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The CSR buzzword

Nick Weido | Wednesday, August 25, 2010

In an article published by the Wall Street Journal, Dr. Aneel G. Karnani, an associate professor of strategy at the University of Michigan Ross School of Business contends that: “[the] idea that companies have a duty to address social ills is not just flawed, it also makes it more likely that we’ll ignore the real solutions to these problems.

“Very simply, in cases where private profits and public interests are aligned, the idea of corporate social responsibility is irrelevant: Companies that simply do everything they can to boost profits will end up increasing social welfare. In circumstances in which profits and social welfare are in direct opposition, an appeal to corporate social responsibility (CSR) will almost always be ineffective, because executives are unlikely to act voluntarily in the public interest and against shareholder interests.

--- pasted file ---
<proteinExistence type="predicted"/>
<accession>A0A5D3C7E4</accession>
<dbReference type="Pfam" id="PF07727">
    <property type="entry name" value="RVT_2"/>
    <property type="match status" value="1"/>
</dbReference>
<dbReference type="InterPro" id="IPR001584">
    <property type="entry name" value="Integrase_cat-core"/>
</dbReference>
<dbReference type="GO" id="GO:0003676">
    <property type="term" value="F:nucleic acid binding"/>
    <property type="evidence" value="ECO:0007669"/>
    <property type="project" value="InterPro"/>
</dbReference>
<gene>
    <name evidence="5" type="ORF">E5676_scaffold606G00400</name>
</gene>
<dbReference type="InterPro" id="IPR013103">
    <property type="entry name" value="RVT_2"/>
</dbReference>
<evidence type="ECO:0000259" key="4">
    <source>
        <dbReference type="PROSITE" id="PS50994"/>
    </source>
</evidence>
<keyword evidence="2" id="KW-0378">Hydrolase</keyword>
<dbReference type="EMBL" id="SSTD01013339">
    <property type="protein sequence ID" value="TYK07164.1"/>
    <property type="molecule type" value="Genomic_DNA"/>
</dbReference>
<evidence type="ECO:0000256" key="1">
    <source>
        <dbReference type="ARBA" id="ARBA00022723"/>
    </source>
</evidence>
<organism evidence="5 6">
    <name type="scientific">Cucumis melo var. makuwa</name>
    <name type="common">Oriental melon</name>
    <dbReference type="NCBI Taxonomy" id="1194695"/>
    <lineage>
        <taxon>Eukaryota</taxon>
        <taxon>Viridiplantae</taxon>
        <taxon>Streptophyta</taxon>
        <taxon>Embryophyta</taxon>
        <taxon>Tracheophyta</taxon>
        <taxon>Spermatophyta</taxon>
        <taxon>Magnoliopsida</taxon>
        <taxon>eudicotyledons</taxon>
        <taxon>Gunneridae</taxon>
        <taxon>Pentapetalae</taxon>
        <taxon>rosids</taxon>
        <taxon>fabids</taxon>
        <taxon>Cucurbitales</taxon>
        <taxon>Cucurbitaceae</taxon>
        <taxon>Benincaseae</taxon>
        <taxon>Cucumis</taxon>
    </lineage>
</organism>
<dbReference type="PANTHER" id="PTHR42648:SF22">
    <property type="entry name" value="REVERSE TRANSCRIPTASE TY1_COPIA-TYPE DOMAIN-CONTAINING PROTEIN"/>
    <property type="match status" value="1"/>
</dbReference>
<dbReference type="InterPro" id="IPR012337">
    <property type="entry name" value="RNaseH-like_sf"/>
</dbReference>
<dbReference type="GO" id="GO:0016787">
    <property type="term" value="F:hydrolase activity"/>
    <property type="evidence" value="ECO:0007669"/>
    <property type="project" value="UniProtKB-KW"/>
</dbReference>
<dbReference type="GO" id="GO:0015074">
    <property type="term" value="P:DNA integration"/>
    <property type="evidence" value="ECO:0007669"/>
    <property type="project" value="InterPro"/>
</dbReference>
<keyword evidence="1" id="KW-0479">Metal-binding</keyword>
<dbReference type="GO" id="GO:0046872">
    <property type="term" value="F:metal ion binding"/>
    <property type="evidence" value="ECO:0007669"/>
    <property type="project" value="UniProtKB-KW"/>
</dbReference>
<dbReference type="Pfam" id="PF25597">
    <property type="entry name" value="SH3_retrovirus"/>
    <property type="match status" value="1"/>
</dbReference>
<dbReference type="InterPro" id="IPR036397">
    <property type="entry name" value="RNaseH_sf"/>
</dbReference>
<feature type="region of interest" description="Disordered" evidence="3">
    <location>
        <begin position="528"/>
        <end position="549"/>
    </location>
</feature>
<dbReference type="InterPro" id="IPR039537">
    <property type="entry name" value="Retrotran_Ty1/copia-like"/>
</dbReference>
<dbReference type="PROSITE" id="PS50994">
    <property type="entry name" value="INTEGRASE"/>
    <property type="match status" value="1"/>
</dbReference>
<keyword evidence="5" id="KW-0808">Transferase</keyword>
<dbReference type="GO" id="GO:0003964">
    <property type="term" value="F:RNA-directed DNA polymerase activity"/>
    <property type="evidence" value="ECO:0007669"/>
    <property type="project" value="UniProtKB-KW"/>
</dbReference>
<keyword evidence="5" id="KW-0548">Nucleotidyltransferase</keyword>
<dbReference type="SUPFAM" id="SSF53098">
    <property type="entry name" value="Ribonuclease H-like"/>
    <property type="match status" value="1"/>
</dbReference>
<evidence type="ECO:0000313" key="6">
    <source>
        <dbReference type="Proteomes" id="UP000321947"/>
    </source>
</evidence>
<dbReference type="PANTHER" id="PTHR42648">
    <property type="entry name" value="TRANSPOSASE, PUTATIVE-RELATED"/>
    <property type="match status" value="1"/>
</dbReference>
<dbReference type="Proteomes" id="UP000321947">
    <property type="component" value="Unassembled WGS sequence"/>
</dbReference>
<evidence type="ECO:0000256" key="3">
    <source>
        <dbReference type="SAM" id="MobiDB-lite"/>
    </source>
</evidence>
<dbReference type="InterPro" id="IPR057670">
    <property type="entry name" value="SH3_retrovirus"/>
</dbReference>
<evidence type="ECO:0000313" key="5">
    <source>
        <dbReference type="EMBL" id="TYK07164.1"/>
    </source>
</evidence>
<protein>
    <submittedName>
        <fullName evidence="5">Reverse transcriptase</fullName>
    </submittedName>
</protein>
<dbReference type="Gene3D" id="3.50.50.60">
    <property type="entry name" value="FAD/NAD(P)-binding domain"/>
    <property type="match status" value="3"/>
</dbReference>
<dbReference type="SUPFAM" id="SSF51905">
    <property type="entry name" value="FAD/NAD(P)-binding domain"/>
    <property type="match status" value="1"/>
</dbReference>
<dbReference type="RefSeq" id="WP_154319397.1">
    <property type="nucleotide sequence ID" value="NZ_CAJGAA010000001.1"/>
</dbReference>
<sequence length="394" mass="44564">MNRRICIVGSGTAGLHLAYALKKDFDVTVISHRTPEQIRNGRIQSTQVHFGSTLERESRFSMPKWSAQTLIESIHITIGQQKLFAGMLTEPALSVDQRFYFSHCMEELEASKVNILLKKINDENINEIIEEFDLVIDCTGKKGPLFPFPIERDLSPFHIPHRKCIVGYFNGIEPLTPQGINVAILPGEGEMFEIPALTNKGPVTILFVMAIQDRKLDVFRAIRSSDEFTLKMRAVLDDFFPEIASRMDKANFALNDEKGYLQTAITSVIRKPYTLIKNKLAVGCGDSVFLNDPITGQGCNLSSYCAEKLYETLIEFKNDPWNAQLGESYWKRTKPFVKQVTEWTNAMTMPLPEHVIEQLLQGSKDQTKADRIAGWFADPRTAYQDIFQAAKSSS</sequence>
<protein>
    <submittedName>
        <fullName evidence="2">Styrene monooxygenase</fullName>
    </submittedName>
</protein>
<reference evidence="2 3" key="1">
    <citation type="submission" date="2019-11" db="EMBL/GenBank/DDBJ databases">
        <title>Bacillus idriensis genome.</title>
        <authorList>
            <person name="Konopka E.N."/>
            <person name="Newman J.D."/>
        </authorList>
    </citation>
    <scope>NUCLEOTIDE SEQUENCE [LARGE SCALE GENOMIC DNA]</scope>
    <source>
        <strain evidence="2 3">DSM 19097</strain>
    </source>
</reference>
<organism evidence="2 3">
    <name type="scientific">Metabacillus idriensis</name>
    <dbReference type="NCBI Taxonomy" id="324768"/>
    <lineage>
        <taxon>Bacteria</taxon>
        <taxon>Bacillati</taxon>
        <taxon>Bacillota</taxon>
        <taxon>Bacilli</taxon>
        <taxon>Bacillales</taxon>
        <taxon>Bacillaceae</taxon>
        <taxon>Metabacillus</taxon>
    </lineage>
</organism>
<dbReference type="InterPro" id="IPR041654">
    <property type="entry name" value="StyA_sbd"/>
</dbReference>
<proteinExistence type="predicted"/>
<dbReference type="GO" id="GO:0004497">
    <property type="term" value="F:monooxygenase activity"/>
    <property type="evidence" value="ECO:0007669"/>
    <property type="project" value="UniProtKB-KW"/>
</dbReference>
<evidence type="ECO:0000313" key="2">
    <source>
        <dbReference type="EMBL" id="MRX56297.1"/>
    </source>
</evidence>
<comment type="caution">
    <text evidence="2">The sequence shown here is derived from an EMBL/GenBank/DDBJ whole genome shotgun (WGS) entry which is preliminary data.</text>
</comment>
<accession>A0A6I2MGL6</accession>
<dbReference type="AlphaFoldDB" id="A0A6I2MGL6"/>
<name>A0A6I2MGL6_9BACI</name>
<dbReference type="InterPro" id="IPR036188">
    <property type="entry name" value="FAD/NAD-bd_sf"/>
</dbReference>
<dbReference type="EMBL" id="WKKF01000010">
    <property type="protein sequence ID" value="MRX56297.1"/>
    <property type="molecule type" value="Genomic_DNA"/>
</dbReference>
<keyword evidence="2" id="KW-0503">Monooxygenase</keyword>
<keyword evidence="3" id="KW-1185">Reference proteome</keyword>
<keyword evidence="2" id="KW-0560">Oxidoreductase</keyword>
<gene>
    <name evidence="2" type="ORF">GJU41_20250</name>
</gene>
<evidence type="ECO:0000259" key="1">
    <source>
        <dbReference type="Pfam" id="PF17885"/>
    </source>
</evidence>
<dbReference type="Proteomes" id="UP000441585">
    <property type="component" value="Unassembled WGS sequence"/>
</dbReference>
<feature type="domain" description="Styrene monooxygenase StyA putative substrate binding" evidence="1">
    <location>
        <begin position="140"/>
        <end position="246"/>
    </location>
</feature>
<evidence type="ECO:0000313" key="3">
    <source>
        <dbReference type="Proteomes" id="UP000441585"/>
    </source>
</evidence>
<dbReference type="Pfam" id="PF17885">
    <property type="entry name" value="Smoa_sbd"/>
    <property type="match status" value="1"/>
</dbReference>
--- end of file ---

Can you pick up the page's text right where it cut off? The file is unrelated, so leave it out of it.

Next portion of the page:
“Irrelevant or ineffective, take your pick. But it’s worse than that. The danger is that a focus on social responsibility will delay or discourage more-effective measures to enhance social welfare in those cases where profits and the public good are at odds. As society looks to companies to address these problems, the real solutions may be ignored.”

Dr. Kamani makes a very seductive point, but if his thesis is indeed accurate, then where does the Mendoza College of Business at Notre Dame fit into this equation? Is the school that has been aggressively marketing its “Ask More of Business” campaign flawed in its thinking, and in fact causing more harm than good by postulating we use business as a means to solve the world’s most pressing social problems? Could we in fact be doing more “good” by pressing profits in instances where profits and social responsibility align rather than trumpeting social responsibility as a necessary corporate duty?

Is CSR just a faddish buzzword to make business feel good about itself and garner positive publicity that may ultimately enhance the bottom line, or is it something that we should incentivize in our public policy and force business to take a hit in order and arbitrarily spend shareholder money on potentially zero return on investment ventures?

Nick Weido


Morrissey Hall

Aug. 24